EEOC Guidance: How the Use of AI in Employment Decisions Could Violate the ADA

By Douglas Lipsky

In May, the U.S. Equal Employment Opportunity Commission (EEOC) issued technical guidance on how an employer’s use of AI tools to assist in making employment decisions could violate the Americans with Disabilities Act (ADA). If you are disabled and suspect that an employer or its technology has discriminated against you, it is essential to consult with an experienced employment lawyer.

The ADA and the Use of AI Tools to Assess Job Applicants and Employees

The EEOC guidance is part of the agency’s “Initiative on Artificial Intelligence and Algorithmic Fairness,” which we have previously written about (here). The guidance focuses on three technological tools:

  • Software – Information technology programs or procedures that instruct computers on how to perform given tasks or functions. In an employment context, such software can include automatic resume-screening software, hiring software, chatbots for hiring and workflow, as well as video interviewing, employee monitoring, and worker management software.
  • Algorithms – An algorithm is a series of instructions that a computer follows to accomplish some end. The EEOC focuses on algorithms built into human resources software or applications to allow employers to process data to evaluate, rate, and make other decisions about job applicants and employees at various stages of employment, including hiring, performance evaluation, promotion, and termination.
  • Artificial Intelligence (AI) – Some employers use AI to evaluate, rate, and make other decisions about job applicants and employees that rely on the computer’s analysis of data to determine which criteria to use when making employment decisions. AI includes machine learning, computer vision, natural language processing and understanding, intelligent decision support systems, and autonomous systems. 

Employers may rely on different types of software that incorporate algorithmic decision-making at several stages of the employment process, such as:

  • Resume scanners that rank applications based on certain keywords
  • Employee monitoring software that rates employees based on keystrokes and other factors
  • “Virtual assistants” or “chatbots” that ask job applicants about their qualifications and reject those who do not meet predefined requirements
  • Video interviewing software that evaluates candidates based on their facial expressions and speech patterns
  • Testing software that scores applicants or employees regarding their personalities, aptitudes, cognitive skills, or perceived “cultural fit” based on their performance on a game or a more traditional test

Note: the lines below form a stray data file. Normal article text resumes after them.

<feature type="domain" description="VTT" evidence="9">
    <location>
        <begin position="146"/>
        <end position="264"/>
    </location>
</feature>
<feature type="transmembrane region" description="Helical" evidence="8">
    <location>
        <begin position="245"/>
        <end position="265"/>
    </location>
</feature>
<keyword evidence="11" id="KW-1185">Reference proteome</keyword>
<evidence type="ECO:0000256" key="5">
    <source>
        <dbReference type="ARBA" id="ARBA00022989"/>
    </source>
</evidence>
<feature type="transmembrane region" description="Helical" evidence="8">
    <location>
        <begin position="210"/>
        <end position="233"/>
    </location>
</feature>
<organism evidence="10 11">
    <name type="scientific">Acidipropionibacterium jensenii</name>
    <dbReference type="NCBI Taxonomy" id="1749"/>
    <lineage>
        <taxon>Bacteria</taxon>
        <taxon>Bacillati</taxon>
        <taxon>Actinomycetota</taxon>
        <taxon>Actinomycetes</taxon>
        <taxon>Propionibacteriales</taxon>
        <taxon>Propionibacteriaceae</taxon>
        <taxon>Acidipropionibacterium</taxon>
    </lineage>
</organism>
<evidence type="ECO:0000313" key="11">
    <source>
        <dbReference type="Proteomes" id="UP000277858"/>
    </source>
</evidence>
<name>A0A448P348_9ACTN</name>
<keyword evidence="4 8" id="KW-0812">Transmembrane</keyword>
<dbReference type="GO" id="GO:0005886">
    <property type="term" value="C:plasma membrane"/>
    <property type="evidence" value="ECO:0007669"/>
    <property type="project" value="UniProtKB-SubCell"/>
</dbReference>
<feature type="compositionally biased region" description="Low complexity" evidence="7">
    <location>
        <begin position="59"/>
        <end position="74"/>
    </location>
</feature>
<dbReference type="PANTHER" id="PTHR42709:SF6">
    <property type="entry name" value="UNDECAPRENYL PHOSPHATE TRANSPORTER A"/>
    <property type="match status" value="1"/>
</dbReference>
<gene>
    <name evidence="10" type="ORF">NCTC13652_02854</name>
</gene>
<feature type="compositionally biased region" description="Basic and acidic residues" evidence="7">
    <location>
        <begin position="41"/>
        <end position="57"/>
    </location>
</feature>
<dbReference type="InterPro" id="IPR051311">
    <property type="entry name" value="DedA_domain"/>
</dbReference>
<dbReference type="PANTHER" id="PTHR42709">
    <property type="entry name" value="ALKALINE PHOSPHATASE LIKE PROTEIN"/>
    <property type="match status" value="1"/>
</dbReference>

The guidance notes that each of these types of software may include AI.

How An Employer’s Use of Algorithmic Decision-Making Tools Could violate the ADA

According to the EEOC, an employer’s use of algorithmic decision-making tools could violate the ADA by:

  • Not providing a reasonable accommodation that job applicant or employee required to be rated fairly and accurately by the algorithm
  • Relying on an algorithmic decision-making tool that intentionally or unintentionally prevents a job applicant or employee from meeting the criteria for a job opportunity
  • Adopting an algorithmic decision-making tool for use with its job applicants or employees that violates the ADA’s restrictions on disability-related inquiries and medical examinations

In short, an employer’s use of an algorithmic decision-making tool may violate the ADA for one or more of the above reasons.   

The Takeaway

More and more businesses are relying on computer-based tools to assist in hiring workers, monitoring worker performance, determining pay or promotions, and establishing the terms and conditions of employment. The best way to ensure your business does not run afoul of the ADA and other equal employment opportunity laws is to contact a tech-savvy employment law attorney.

About the Author
Douglas Lipsky is a co-founding partner of Lipsky Lowe LLP. He has extensive experience in all areas of employment law, including discrimination, sexual harassment, hostile work environment, retaliation, wrongful discharge, breach of contract, unpaid overtime, and unpaid tips. He also represents clients in complex wage and hour claims, including collective actions under the federal Fair Labor Standards Act and class actions under the laws of many different states. If you have questions about this article, contact Douglas today.